One fundamental difference between eukaryotes and simpler life forms is that because of their mitochondria, eukaryotes have vastly more energy available for use per gene. That energy goes into constructing proteins based on DNA’s genetic designs. Without mitochondria to fuel them, bacteria and archaea have to rely on the ATP their genes produce along their outer cell wall. Lane says this encourages them not to grow bigger because as a bacterial cell’s volume increases, its available energy only grows proportional to its increase in surface area. A large cell is therefore less energy efficient and would be outcompeted by its leaner, meaner cousins.

(Shortform note: While Lane describes energy efficiency as a main driving factor behind the evolution of bacteria, some biologists believe that energy efficiency is the primary evolutionary driver for all life on earth. In this view, efficiency is measured as the ratio between the energy a life form takes in versus the energy it had to expend to obtain it. For instance, to calculate a cheetah’s energy efficiency, you’d divide the amount of energy it obtains from eating a gazelle by how much energy the cheetah expends while hunting. It’s been suggested that humans evolved to walk upright because bipedal motion is more energy-efficient than walking on all fours like our chimpanzee cousins.)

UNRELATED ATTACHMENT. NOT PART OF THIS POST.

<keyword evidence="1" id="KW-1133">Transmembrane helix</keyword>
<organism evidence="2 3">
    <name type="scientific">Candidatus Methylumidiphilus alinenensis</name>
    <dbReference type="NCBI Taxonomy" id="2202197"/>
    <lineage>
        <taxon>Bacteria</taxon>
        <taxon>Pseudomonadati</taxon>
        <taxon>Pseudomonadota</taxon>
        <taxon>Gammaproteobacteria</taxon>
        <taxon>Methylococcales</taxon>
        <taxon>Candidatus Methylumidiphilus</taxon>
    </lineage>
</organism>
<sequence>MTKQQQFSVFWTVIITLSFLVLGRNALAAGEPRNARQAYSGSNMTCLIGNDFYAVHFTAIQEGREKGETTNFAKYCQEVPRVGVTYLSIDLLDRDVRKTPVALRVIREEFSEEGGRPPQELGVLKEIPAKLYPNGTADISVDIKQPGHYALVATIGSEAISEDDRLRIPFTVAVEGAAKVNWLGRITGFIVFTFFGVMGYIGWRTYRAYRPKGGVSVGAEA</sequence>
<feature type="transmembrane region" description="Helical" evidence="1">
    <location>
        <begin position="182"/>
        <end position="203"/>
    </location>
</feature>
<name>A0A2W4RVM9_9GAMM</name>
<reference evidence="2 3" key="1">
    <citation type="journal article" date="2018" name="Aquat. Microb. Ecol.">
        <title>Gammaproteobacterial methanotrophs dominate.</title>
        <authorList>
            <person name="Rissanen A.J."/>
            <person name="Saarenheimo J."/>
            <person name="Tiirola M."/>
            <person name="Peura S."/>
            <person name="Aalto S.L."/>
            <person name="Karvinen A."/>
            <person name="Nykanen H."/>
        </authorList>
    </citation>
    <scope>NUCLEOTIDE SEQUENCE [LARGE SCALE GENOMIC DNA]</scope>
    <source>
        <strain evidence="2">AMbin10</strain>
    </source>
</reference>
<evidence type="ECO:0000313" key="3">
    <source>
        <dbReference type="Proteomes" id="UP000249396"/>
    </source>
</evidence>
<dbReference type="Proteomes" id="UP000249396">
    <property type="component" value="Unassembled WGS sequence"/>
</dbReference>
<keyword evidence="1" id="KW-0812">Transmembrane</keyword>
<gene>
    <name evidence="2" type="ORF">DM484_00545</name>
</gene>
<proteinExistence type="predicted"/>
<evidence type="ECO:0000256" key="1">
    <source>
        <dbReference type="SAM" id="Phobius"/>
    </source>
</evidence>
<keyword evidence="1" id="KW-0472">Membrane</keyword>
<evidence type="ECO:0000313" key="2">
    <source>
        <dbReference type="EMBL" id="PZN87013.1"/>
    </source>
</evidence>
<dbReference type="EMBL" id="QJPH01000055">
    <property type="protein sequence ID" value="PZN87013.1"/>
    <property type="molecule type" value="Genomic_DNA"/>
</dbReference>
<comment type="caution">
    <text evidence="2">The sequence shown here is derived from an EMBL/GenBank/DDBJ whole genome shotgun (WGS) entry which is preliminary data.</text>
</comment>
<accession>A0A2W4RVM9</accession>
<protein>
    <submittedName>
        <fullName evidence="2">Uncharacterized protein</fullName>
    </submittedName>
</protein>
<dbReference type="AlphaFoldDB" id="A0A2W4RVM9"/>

Because of the efficiency problem, Lane argues that there’s no evolutionary reason for archaea and bacteria to grow in size and complexity. By adapting their inner metabolic processes, single-celled organisms have adapted themselves to flourish in every corner of the ecosphere, including the Earth’s most extreme environments. There’s no need for more complexity or larger genome size, so evolution has instead selected for bacteria and archaea that are slimmed down to the basic needs of survival.

(Shortform note: The advantages of efficiency that Lane says guide bacterial evolution have led to some very small creatures indeed. The smallest known bacteria—less than a micron (a millionth of a meter)—in diameter, is mycoplasma genitalium. M. genitalium also has the smallest genome of any living microbe capable of reproducing on its own. M. genitalium inhabits the human urinary system, can be sexually transmitted, and causes a host of medical problems in both men and women. M. genitalium is so lean and efficient, it doesn’t even have a cell wall, which makes it resistant to antibiotics that target the cellular structure of larger bacteria.)